As for the galley, a new tap accompanied the new freshwater tank installation (see Modifications page), and a new cooker unit replaced the what turned out to be a rather service-worn old one. We replaced it with a very reasonably priced Spinflo Nelson Grill and Hob from Force 4. I always prefer to have some kind of fiddle rail on a hob, and after research, found spare rails made for this size of hob at Midland Chandlers for £10.50. Deal! During 2015 the galley has also had a seat added over the sink and hob cover (not shown in the photo above). An extra varnished board has been "velcro"ed over the hob cover, and a hinged matching lid added over the sink, which is also useful as a surface during cooking. The tap has been changed for a Whale rotating pump tap that now rotates neatly out of the way, and a suitably sized cockpit cushion fits over the whole. More photos of the completed galley seat conversion will be added during 2016.
The cabin as it was originally on Adele - all in pretty good
The cabin interior was in very good condition, though the curtains looked a little pale and basic, but we were fortunate in that we did not need to do much by way of fundamental changes. The cushions were certainly in no need of attention.
A cabin makeover with new curtains and the cushions also neatly hide
the freshwater fill pipe
Given the level of engineering works carried out on the rest of the boat over the first three seasons though, the cabin decor was not neglected! Most importantly, the First Mate and Chief Purser has used her skills to make Adele into a delightful floating sanctuary to retreat to overnight or for a few days. Ship's Dog also delights in her own berth and dog toy!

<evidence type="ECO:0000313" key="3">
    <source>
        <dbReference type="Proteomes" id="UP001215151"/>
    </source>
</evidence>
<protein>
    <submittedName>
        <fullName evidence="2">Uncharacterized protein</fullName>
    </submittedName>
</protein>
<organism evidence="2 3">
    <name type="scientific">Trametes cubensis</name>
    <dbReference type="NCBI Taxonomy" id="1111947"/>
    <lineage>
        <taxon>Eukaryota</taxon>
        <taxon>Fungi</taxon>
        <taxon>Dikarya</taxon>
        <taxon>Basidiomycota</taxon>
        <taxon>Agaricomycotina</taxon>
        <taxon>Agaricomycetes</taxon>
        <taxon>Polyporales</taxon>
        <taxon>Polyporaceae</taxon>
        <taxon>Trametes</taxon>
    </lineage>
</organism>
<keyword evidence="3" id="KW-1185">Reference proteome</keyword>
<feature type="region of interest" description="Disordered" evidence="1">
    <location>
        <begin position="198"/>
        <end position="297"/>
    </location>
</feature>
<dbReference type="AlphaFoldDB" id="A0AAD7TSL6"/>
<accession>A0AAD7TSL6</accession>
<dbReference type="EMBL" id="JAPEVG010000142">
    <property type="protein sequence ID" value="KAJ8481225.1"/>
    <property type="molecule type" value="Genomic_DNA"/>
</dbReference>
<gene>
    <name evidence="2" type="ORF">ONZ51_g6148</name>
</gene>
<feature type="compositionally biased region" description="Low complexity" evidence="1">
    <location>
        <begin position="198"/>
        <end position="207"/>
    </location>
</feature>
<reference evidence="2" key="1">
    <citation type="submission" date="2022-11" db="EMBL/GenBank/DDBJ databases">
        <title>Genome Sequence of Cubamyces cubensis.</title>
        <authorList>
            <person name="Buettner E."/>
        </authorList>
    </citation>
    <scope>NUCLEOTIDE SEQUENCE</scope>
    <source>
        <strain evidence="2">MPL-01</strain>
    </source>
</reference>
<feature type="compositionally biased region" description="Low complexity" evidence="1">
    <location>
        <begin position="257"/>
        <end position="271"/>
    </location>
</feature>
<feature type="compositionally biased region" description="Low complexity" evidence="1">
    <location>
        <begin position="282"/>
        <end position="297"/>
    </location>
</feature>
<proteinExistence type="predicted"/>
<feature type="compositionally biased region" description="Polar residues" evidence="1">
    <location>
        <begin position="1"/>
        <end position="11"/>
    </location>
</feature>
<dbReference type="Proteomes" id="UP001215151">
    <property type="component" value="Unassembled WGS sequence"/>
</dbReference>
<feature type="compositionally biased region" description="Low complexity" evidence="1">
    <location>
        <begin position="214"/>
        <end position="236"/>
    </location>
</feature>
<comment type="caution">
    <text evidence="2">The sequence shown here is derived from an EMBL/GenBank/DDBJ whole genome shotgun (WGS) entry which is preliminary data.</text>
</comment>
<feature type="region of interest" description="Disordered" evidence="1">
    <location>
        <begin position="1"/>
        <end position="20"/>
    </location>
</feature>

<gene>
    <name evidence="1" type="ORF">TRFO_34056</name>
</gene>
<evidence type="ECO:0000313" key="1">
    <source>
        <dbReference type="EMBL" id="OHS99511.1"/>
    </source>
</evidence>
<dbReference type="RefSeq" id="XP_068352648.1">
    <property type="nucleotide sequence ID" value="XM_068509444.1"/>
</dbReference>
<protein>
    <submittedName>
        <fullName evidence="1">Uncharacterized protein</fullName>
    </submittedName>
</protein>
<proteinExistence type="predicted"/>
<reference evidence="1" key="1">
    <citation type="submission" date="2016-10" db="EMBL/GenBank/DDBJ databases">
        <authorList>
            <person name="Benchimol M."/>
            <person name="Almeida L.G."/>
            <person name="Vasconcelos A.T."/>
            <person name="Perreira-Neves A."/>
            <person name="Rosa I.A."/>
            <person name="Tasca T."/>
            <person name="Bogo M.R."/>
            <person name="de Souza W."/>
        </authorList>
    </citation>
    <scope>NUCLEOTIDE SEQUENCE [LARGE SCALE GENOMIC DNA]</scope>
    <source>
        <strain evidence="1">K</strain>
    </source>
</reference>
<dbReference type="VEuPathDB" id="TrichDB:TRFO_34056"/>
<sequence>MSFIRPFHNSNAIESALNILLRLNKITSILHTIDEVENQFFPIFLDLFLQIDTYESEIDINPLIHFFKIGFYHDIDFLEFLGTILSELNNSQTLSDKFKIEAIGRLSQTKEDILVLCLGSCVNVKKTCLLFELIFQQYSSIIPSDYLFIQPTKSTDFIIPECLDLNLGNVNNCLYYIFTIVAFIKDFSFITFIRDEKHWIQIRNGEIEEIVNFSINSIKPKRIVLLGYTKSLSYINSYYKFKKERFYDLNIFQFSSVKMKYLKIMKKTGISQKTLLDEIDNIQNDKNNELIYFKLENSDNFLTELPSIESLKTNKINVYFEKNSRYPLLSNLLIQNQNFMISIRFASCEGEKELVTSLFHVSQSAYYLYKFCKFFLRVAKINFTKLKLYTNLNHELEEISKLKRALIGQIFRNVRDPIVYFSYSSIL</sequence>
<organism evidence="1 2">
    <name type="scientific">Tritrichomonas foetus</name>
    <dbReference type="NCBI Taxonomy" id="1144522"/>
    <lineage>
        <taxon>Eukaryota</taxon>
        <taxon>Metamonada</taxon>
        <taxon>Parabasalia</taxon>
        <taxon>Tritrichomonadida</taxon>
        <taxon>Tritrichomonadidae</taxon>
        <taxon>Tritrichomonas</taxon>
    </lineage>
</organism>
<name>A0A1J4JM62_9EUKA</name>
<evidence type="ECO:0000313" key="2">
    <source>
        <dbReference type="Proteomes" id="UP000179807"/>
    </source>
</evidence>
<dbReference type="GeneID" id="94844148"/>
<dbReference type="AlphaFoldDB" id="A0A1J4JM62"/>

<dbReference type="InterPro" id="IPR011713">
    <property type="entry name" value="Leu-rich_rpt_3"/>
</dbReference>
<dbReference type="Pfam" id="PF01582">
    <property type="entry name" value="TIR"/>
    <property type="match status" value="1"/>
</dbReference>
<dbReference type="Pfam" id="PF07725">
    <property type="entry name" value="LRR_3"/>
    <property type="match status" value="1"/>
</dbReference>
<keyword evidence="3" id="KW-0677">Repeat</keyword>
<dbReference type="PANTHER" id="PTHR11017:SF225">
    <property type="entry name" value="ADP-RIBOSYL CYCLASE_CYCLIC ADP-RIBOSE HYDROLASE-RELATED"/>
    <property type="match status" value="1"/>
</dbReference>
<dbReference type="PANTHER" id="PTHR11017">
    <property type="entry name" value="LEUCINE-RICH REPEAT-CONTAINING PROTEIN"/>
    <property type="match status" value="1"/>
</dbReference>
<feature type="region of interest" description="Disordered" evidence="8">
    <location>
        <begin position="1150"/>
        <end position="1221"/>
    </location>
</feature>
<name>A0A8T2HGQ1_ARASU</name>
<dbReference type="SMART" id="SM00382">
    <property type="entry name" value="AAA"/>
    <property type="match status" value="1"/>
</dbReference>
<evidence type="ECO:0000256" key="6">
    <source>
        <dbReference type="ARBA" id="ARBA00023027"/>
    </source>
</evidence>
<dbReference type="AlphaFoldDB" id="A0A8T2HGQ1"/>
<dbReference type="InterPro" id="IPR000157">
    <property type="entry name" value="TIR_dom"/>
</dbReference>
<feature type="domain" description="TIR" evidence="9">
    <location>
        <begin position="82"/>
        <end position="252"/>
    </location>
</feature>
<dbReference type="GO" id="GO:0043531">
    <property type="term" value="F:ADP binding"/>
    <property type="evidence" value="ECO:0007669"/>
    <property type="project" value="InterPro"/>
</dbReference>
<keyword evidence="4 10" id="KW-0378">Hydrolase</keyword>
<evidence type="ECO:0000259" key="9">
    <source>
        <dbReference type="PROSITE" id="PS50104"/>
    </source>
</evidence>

Overnight on the mooring, and all quiet!
Was it just fate? Was it written somewhere we would end up with a Hardy Family Pilot??? It seems that it was...
Written in the waters... this is our previous sailing boat "Winnow"
...with Hardy Family Pilot "Optimist Too" moored
directly behind her, though we did not realise at the time.
It was Optimist Too that we saw one day while reclining on a friend's boat out on the moorings, and we were trying to describe exactly what kind of boat that we might just possibly change to. Looking round, I had said... "that kind of thing!"
For further details of modifications carried
out to Hardy Family Pilot Adele,
see Modifications (sea toilet, battery management & hatch), Modifications: 2 (outboard bracket & trim tabs)
and Making a New Wooden Navigation Mast (to make your own),
and Adele 2021 as she was when we sold her.
See Adele out on the water on Motor Boating in Fowey